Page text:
13 February 2019: A lender has sought the liquidator’s removal in the first such instance under India’s bankruptcy law where the majority of cases end with piecemeal sale of stressed assets.
Edelweiss Asset Reconstruction Company Ltd. has moved the insolvency court against the liquidator appointed for Abhijeet MADC Nagpur Energy Pvt. Ltd., according to the petition—BloombergQuint has reviewed a copy. It alleges that the liquidator, Vinod Kumar Kothari, didn’t conduct the process in a fair and transparent manner by settling an Rs 30-crore claim with Reliance Infrastructure Ltd. for a third of that amount. Edelweiss said Kothari put a 271-MW power plant on auction at a reserve price of Rs 55 crore, a low amount for the unit.
“The future with the present liquidator does not inspire confidence,” the petition said. “The applicant humbly prays that the liquidator may be replaced and necessary orders in this regard be passed.”
The Mumbai bench of the National Company Law Tribunal on Wednesday sought Kothari’s response and scheduled the matter for March 7.
Liquidation, or selling assets in parts, is a growing concern among financial creditors since, under the Insolvency and Bankruptcy Code, 2016, it’s entirely conducted by the liquidator without the involvement of lenders. What amplifies their fears is that of the 381 bankruptcy cases settled through the new law so far, more than three-fourths ended in liquidation.
In this case, Edelweiss ARC alleged that Kothari settled a dispute with Reliance Infrastructure for Rs 9.65 crore compared with the original claim of Rs 30 crore without informing the lenders.
According to the petition, Abhijeet MADC Energy in 2007 agreed to build a 271-megawatt power plant in Nagpur for the Maharashtra Airport Development Company Ltd. Against the total cost of Rs 1,500 crore, it borrowed Rs 1,200 crore. It also struck an agreement with Reliance Infrastructure, an Anil Ambani group company, in 2010 to sell 55MW power.
In the years that followed, Reliance Infrastructure failed to release claims worth over Rs 30 crore raised by Abhijeet MADC Energy, which moved the Maharashtra Electricity Regulation Commission in 2016. The regulator first asked the company to pay the undisputed Rs 9.66 crore, and then in April 2018 ordered it to pay a total of Rs 17.57 crore but Reliance Infrastructure failed to comply.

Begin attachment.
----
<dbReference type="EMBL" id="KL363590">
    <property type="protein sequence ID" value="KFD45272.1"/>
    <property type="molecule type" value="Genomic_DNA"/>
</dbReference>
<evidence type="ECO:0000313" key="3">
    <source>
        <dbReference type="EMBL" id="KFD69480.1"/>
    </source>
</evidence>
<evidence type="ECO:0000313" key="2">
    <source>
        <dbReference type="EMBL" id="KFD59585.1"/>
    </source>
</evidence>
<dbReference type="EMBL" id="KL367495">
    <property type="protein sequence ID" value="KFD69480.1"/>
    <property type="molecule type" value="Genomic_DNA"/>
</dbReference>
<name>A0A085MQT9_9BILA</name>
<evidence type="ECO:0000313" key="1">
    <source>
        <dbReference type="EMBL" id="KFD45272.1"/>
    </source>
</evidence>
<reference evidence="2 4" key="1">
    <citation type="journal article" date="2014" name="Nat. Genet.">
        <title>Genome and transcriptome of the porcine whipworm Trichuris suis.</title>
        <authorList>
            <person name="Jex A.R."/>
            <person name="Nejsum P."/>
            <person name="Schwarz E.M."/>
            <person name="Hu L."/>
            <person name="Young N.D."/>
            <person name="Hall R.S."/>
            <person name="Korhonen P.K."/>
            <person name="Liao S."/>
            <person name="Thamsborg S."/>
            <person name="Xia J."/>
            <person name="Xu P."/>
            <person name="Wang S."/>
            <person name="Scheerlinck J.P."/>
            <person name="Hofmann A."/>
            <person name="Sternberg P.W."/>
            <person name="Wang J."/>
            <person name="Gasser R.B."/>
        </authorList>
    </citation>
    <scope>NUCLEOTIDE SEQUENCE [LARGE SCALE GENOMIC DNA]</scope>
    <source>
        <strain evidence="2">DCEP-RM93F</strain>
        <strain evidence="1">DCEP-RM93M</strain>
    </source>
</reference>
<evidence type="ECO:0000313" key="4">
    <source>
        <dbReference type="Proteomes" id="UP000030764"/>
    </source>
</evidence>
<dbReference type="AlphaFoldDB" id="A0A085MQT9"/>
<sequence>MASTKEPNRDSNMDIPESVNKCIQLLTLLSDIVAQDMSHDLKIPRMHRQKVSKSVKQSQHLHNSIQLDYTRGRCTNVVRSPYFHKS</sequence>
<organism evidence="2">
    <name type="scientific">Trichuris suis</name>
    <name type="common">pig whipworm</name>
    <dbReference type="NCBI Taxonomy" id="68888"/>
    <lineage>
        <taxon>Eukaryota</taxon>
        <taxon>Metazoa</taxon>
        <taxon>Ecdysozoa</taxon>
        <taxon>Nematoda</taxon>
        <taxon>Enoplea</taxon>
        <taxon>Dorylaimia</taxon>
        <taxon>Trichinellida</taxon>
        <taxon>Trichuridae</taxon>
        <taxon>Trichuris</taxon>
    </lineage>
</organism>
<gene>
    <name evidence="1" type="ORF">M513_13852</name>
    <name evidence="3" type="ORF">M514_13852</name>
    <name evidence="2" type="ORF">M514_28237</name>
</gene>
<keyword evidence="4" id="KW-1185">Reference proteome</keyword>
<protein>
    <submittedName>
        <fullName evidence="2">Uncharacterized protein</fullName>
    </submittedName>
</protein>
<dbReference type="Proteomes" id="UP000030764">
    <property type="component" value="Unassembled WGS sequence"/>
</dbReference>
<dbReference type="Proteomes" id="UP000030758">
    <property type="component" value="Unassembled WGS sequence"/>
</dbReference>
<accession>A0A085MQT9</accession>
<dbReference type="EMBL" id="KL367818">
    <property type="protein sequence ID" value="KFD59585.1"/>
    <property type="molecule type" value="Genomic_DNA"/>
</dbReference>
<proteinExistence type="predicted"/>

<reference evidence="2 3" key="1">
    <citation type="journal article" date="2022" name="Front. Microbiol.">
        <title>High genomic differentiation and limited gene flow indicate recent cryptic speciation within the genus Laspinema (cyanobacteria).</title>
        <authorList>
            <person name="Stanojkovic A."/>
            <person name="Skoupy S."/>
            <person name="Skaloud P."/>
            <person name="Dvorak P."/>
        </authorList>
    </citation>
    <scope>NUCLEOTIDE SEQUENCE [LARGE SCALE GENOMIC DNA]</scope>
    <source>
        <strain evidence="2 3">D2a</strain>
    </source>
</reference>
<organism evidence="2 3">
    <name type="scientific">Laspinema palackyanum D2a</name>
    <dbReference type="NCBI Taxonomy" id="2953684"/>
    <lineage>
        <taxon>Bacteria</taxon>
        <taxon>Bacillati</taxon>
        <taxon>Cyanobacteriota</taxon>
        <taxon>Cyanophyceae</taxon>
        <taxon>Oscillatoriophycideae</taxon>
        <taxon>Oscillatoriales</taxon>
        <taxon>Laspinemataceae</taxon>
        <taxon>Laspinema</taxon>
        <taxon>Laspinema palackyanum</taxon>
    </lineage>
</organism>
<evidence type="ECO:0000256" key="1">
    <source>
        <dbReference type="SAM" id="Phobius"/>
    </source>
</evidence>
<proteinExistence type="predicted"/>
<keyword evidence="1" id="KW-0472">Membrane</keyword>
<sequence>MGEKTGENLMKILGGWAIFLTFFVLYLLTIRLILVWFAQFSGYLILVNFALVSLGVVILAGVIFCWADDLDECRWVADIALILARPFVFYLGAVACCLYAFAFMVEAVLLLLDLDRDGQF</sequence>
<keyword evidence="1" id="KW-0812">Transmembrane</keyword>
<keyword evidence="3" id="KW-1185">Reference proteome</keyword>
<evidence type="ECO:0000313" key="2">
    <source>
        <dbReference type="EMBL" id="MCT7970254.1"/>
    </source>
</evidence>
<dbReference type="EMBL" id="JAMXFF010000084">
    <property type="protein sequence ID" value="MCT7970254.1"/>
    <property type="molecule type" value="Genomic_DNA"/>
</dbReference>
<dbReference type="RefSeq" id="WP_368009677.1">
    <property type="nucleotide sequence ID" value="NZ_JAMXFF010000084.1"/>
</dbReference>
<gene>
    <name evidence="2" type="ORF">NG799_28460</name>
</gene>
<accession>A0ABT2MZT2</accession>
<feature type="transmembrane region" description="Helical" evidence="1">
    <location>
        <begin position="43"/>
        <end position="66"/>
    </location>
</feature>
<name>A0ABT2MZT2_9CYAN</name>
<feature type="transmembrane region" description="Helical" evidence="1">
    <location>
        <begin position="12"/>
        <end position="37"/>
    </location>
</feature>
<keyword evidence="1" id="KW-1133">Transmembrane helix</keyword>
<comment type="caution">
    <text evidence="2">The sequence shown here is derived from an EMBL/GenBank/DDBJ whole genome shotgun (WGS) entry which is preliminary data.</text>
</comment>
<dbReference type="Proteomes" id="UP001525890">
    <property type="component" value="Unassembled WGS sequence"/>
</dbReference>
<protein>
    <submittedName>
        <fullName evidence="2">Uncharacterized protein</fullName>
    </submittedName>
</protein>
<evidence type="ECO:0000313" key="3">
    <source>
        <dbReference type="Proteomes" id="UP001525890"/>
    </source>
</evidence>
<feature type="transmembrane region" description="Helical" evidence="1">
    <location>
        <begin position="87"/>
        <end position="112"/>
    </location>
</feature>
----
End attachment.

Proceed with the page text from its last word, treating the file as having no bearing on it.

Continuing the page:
Abhijeet MADC Energy, already facing insolvency proceedings by then, filed a petition with the Appellate Tribunal for Electricity in August 2018. In the meantime, the NCLT ordered liquidation of Abhijeet MADC Energy, ensuring that Kothari, the resolution professional, was appointed the official liquidator. To be clear, Kothari was appointed resolution professional by the Committee of Creditors which consists of nine financial creditors, with total claims of over Rs 2,000 crore. Edelweiss ARC’s claim is at Rs 154 crore.
By October 2018, the Edelweiss ARC petition alleged, Kothari had unilaterally decided to withdraw the petition with the appellate tribunal and agreed to settle the matter with Reliance Infrastructure for Rs 9.66 crore versus the final award of Rs 17.57 crore. The creditor questioned why Kothari suddenly felt that there was no merit in the petition given that he had filed it with the electricity appellate tribunal when he was the resolution professional.
The creditor sought:
- Another liquidator be appointed.
- Settlement with Reliance Infrastructure considered null and void.
- The petition with the appellate tribunal reinstated.
According to Kothari, the settlement saved time and ensured that lenders at least recovered some amount.
“The company had the option of pursuing a contingent claim of Rs 17 crore by way of appeal before the higher authorities,” Kothari said in his response to BloombergQuint’s emailed queries. “However, in that case, the matter would have dragged for a few years, with a chance of losing even the amount as awarded by MERC.”
The trite rule that a present, definite sum of money is more valuable than a contingent, future money, holds much more relevance in liquidation, which is a time-bound process.
Vinod Kumar Kothari, Liquidator
The decision to settle for Rs 9.66 crore as first awarded by the MERC was taken after consultation with the lawyers handling the matter as well as competent professionals of the company, he said.
Will Lenders Get More Say?
The case comes amid concerns over lenders having no say in liquidation.
Liquidators don’t involve financial creditors in any decision, according to a report by the Society of Insolvency Practitioners of India released last month. The first interaction between the liquidator and secured creditors is after the sale of assets to distribute the proceeds, it said. This distribution can be made within six months after realisation—a period they consider too long.
The report was part of a roundtable between representatives of the Insolvency and Bankruptcy Board of India, senior partners from leading law firms, officials from the State Bank of India, insolvency professionals and other stakeholders.
The SIPI recommended that financial creditors be allowed to participate in the appointment and removal of a liquidator in a bankrupt company.